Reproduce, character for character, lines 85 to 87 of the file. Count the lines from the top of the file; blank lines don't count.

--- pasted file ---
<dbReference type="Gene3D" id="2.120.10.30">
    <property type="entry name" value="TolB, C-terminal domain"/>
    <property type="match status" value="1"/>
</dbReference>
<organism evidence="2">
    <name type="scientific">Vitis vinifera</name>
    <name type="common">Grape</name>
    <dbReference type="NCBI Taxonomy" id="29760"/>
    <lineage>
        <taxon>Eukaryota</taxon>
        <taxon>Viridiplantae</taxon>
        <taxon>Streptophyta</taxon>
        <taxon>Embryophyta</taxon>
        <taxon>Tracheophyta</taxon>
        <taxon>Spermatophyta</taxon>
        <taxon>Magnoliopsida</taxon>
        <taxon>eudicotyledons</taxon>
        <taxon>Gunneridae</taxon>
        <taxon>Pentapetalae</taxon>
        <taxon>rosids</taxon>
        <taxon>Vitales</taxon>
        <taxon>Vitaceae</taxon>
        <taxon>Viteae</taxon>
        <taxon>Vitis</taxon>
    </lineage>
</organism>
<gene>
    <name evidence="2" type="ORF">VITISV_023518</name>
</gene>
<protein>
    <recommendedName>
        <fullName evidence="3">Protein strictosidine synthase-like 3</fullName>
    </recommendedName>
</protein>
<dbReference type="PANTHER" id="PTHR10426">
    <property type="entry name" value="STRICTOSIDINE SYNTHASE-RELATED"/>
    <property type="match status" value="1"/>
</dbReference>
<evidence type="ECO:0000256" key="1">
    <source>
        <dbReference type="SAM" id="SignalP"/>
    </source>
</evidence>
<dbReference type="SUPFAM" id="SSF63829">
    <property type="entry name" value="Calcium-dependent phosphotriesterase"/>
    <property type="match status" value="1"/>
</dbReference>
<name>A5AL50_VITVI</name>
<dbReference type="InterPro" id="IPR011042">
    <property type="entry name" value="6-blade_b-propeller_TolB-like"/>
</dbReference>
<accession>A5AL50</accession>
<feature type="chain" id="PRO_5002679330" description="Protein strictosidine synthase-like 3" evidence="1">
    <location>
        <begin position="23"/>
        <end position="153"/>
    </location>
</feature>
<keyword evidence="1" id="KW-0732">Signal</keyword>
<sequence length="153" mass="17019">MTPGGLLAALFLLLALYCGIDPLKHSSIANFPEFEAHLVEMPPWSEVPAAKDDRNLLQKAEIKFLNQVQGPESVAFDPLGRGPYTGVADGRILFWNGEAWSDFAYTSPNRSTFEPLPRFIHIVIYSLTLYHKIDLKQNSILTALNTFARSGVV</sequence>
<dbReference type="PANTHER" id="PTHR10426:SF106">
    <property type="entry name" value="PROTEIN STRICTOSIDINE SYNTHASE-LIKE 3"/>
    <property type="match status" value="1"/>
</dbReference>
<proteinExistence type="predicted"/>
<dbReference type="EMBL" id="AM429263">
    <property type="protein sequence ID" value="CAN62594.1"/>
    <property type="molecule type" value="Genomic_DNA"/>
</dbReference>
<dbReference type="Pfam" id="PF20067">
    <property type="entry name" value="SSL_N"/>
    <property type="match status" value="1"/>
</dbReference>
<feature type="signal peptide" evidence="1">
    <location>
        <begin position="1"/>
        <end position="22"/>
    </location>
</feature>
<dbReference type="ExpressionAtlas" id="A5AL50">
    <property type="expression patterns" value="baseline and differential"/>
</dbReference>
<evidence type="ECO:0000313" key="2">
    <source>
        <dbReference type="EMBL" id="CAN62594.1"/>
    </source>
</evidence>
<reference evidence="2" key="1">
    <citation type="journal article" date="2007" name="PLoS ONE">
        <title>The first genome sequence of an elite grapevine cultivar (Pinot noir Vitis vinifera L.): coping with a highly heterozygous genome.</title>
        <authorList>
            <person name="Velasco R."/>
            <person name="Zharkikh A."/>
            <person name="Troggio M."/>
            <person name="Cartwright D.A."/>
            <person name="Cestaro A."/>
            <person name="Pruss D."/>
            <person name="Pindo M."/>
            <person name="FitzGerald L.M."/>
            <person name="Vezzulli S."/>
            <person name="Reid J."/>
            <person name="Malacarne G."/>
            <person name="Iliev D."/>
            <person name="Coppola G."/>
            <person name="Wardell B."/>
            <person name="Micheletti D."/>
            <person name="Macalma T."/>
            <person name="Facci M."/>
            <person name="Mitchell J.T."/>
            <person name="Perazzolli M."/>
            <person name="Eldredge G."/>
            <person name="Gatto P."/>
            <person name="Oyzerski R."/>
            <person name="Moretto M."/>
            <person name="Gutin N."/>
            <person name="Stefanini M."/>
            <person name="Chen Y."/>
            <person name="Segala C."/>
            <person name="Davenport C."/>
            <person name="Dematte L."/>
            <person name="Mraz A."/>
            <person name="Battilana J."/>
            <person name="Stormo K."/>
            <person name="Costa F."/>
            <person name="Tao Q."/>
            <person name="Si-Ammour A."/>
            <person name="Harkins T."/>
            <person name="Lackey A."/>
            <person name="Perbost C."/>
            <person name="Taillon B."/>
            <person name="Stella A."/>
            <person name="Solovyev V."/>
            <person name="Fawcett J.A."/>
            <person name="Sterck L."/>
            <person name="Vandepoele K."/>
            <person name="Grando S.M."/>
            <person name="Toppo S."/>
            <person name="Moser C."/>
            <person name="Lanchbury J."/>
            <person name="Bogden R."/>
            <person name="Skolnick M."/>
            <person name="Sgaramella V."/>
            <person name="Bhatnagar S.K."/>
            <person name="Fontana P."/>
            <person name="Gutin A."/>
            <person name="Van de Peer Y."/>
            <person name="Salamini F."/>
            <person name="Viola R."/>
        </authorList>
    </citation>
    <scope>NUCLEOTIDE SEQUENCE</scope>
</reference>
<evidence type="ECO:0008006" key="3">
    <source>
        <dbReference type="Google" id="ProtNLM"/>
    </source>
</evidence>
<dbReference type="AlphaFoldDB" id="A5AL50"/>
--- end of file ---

        <dbReference type="EMBL" id="CAN62594.1"/>
    </source>
</evidence>